Rollerdrome Preview:

Rollerdrome Preview: Death Skate 2000

OlliOlli World is still one of 2022’s best games and it’s not often that a studio is able to follow up such a hit with another full title in the same calendar year. Roll7 is doing just that around six months later with Rollerdrome, an apocalyptic and stunningly gorgeous third-person shooter. And while it is a shooter with a different art style and an added dimension, Rollerdrome is a similarly kinetic game, one that excels through its ability to ease the player into a flow state after some hard work with only a few added caveats.

Like OlliOlli World, Rollerdrome’s action is very easy to understand at its core. Whereas the former was mainly about skateboarding, Rollerdrome is a third-person shooter and a roller skating game that has many of the trappings of both genres. A foundation consisting of two recognizable halves makes it more welcoming, which makes it easier to see how these two halves coalesce into something more special.

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The shotgun, dual pistols, and grenade launcher (and, judging by a recent dev diary, railgun-like weapon, too) all perform their elementary tasks and are carried by smooth aiming, generous lock-on, and a gratuitous amount of slow motion. Dead enemies drop health, as seen in other games like Doom Eternal and Control, which pushes players to keep moving.

Movement is done automatically — players need not hold or mash a button to keep going forward — and this small automated process provides the thesis statement for its overall gameplay and the trick system, which is where the game becomes more than just another shooter. Tricks, along with looking stylish, being easy to perform, and not punishing bad landings, replenish ammo and add to the score multiplier. This simple choice means that players always have to be seeking out a wall to ride, a rail to grind on, or a ramp to flip off of in order to keep their magazines full.

There’s a fundamental synergy there since both systems support each other. Lead Producer Drew Jones, while cringing at the mere term “synergy,” said that finding that harmonious combination was a key moment in the game’s development.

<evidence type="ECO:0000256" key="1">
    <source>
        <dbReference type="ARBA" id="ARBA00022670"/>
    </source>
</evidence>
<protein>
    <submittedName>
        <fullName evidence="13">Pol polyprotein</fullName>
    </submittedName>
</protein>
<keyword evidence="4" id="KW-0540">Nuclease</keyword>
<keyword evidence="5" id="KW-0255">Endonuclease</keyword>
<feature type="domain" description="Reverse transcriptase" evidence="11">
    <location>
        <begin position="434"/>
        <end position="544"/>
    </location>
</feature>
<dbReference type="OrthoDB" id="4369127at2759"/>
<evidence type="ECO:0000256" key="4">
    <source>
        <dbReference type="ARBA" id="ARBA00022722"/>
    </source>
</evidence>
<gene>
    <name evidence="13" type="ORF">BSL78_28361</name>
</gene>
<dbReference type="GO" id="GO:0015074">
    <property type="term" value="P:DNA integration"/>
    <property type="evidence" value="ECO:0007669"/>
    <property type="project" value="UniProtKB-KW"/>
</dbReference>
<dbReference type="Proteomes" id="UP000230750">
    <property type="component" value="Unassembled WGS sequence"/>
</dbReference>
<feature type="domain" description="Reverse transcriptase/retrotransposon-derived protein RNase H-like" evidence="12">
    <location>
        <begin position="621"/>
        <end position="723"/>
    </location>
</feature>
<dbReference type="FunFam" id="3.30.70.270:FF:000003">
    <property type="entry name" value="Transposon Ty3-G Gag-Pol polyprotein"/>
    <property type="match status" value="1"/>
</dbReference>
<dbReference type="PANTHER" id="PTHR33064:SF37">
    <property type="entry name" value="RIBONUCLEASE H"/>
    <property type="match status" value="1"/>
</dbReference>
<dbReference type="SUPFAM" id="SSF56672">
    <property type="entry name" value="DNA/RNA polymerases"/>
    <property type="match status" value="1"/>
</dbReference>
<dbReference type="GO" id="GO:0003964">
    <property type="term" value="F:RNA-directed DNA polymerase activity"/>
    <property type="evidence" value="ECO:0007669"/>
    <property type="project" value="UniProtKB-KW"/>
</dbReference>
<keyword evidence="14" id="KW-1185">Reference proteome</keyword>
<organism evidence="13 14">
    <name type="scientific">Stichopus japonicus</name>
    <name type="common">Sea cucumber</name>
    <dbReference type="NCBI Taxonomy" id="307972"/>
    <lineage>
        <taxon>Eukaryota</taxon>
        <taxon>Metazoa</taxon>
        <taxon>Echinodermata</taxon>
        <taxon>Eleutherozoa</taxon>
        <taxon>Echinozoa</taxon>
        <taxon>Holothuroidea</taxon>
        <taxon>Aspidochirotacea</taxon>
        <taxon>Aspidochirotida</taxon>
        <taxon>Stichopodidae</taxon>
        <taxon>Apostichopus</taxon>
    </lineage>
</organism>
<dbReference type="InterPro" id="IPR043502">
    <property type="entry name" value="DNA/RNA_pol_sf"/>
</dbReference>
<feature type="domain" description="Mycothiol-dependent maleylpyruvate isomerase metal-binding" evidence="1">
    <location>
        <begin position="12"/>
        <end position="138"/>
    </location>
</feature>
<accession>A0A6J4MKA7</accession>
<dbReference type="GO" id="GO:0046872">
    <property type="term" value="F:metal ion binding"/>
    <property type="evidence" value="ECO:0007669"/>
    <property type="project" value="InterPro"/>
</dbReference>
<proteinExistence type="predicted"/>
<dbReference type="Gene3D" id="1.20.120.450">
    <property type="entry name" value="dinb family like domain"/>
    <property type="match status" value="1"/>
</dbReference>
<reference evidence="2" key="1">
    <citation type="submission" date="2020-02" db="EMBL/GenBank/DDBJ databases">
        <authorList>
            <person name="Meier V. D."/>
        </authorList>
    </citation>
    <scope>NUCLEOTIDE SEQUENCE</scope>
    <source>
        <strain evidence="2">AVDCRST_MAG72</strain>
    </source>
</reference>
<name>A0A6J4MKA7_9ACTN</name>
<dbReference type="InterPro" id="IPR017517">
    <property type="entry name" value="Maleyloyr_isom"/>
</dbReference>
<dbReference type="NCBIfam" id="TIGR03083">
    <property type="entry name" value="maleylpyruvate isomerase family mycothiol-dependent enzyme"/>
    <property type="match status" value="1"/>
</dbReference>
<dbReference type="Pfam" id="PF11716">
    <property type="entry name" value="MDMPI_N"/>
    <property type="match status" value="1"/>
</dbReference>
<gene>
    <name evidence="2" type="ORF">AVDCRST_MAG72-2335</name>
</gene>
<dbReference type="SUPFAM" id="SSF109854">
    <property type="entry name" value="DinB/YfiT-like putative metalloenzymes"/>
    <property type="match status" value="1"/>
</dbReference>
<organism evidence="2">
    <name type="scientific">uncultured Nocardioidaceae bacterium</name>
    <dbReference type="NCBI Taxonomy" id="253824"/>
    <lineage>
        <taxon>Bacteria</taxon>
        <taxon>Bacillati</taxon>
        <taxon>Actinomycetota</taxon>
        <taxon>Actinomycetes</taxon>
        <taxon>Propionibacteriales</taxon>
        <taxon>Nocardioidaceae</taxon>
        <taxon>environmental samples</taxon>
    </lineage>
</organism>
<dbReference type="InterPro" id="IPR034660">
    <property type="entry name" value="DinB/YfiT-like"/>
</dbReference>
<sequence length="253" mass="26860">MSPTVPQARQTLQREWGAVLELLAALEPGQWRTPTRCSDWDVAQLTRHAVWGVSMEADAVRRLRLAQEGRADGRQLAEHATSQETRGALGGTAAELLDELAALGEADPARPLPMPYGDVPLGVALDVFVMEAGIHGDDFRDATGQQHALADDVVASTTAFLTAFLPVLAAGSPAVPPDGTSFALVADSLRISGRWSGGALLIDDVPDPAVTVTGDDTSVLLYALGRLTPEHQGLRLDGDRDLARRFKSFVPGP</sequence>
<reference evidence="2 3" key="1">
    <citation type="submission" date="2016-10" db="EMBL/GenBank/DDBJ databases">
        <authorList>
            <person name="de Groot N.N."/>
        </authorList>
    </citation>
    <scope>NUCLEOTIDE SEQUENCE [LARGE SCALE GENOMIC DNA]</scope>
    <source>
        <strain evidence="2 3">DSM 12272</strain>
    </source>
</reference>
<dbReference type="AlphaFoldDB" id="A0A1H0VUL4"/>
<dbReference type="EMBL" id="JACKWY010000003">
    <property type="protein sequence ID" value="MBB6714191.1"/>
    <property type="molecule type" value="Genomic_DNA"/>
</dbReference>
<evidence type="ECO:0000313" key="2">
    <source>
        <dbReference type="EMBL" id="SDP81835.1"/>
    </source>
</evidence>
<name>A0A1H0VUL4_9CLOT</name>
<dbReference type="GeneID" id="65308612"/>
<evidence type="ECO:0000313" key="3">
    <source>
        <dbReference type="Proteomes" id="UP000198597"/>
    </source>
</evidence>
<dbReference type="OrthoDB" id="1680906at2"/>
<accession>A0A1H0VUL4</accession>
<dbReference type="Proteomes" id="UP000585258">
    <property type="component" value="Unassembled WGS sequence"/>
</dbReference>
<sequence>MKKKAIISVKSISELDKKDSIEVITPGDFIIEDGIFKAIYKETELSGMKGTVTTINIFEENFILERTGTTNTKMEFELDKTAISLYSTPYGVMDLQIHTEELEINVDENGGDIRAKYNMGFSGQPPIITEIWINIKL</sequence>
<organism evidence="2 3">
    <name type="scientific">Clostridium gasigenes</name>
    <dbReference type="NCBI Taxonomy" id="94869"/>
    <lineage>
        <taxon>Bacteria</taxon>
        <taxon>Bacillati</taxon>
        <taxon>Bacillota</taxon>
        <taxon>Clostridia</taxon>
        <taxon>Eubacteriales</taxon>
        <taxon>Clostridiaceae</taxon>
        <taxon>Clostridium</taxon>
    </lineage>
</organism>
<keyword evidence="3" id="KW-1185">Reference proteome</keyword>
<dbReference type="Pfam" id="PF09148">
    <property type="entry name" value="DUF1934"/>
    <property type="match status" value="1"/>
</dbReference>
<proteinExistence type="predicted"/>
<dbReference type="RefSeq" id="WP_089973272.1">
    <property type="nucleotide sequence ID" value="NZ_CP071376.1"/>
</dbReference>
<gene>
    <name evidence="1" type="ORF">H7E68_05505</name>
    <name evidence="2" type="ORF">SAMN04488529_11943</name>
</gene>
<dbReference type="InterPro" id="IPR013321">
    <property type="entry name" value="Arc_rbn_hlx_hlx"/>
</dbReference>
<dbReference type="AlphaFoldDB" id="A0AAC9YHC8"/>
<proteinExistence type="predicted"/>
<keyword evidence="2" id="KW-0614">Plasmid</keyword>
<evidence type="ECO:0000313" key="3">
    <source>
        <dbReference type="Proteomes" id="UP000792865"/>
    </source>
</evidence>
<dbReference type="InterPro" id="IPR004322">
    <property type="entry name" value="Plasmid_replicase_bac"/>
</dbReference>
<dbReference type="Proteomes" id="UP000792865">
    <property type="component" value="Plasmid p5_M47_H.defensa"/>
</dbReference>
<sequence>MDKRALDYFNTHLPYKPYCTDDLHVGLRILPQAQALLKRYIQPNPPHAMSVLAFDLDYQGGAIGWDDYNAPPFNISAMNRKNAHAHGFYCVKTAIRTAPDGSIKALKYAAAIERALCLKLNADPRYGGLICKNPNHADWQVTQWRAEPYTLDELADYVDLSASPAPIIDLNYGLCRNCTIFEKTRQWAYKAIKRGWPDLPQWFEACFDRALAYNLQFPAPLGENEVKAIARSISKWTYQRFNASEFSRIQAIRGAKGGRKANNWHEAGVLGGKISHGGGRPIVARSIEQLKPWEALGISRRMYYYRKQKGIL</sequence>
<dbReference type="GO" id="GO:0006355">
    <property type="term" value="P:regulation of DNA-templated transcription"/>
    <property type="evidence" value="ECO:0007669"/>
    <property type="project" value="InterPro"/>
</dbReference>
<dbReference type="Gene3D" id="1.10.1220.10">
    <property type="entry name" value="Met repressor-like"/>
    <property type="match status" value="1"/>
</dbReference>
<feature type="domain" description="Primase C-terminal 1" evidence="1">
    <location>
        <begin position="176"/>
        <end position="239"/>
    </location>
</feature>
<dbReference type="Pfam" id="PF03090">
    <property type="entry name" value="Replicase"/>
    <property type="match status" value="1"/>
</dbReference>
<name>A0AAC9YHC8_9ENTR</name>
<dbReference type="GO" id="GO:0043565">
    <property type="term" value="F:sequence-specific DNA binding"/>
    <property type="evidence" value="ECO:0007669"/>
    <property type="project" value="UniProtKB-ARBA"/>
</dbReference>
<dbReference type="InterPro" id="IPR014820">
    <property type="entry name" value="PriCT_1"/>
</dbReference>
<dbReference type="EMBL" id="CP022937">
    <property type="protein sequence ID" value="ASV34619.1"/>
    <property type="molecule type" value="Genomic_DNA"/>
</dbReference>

“One of the eureka moments is when you hit that loop of doing tricks to reload your ammo and killing enemies to refill your health,” said Jones. “That’s the core repeatable loop within the gameplay. Once we had that, it really did start to behave how I just described. The skating and shooting just complement each other and you really can’t do one without the other and both of them really pull you along into taking the next action.”

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Grabbing and flipping while blasting is straightforward enough but novel enough to carry the game for a bit. It’s relatively easy to skate around, snipe some goons, and nail a trick or two before beating the level. But like any true Roll7 game, those are just the first steps.

The true depth comes from linking those systems together through long trick strings, well-timed wall rides, and expert pathing. Doing more unique grabs and flips will yield more points. Aiming in slow motion with the shotgun has a timing mini-game associated with it that yields extra damage and is perfect for saving ammo. The grenade launcher deals more damage but must be manually aimed. Dodging a sniper shot or a laser beam at the last second triggers a super reflex mode where time slows to a crawl and the player deals more damage. It’s even possible to use this mechanic in more dangerous situations, like purposely running over a mine or jumping near a rocket and dodging instantly, a nifty tactic for those who want to turn a threat into a benefit.

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There are all of these microdecisions to make at any given turn in the modestly sized arenas, which means players who want to put in the time will have all of these layers of complexity to dig into. Some of the game’s challenges even incentivize novices to experiment with these strategies, a clever nudge to encourage more thoughtful play. Jones talked about how Roll7 knew it had to make this game once the idea came up and building systems like these designed to induce a flow state is in Roll7’s DNA, a genetic legacy that stretches from Laser League to OlliOlli to Not a Hero.